We have to recognise the fundamental fact that this is a political movement and we need to see it, evaluate it and judge it as such. It is no good to say that the crimes of the Islamic regime of Iran have nothing to do with the rest of the Islamic movement, because they actually defend it. They see themselves as ‘brothers’. When there is a hostage-taking in Iraq, it is the Muslim Association of Britain and the Muslim Council of Britain that intervenes and actually send messages to their ‘brothers’. They are not wholeheartedly condemning the hostage-taking; they are not organising demonstrations against the hostage-takers in Iraq; they are negotiating with them and calling them brothers. They are in fact expressing their true relationship. This is a political movement, and these are its various shades and aspects. Of course, we are not saying that it is Qaradawi who has committed those crimes in Iran, but he comes from the same movement – the objective of which is to establish an Islamic government everywhere. That’s what we need to recognise and act according to this definition.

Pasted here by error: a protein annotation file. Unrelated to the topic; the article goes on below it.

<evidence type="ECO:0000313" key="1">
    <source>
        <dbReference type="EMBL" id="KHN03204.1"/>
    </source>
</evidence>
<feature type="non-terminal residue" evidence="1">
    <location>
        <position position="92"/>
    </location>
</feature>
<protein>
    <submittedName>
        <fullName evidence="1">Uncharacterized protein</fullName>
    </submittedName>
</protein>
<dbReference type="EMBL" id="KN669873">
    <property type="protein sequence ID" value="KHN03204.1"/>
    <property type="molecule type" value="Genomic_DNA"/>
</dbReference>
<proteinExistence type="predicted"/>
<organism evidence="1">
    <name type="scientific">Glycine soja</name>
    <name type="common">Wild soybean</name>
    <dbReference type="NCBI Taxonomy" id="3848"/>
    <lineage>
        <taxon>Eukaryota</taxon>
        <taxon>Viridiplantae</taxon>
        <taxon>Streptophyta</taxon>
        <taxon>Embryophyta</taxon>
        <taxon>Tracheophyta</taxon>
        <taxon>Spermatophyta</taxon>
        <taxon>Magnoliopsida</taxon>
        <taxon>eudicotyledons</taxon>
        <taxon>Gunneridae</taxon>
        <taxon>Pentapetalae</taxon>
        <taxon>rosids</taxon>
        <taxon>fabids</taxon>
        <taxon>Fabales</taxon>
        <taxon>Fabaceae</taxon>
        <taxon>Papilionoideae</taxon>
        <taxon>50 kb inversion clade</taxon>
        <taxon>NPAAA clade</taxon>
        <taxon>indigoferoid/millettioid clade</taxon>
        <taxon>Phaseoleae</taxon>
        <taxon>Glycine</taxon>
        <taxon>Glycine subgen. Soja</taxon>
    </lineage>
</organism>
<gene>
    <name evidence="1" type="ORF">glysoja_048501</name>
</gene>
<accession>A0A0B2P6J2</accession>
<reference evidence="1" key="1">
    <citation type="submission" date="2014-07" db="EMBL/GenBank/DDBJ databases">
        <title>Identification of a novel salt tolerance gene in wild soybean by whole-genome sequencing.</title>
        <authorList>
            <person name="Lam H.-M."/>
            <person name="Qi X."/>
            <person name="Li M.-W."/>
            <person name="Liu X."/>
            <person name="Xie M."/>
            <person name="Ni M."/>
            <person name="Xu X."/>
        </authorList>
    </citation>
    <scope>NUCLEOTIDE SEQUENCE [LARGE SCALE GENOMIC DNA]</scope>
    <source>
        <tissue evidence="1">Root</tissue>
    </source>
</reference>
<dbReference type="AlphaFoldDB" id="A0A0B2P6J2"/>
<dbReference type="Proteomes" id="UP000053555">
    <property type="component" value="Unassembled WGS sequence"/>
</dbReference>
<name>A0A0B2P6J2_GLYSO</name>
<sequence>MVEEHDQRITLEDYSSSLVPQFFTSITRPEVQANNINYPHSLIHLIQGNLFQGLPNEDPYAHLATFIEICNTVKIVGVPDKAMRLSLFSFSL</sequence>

Maryam Namazie: Some say that you can’t put all of these groups and individuals in the same category. For example, someone has said Qaradawi has given some very ‘humane and pragmatic’ fatwas – which is quite funny. Or that he has said that it’s alright for women not to wear the Hijab under some circumstances, particularly women who live in a secular country; or that Muslims should be part of the political processes in the West and the countries that they live in. So they say it is daft to talk about the Islamic theocracy in Iran in the same breath as you talk about someone like Qaradawi. Any comments?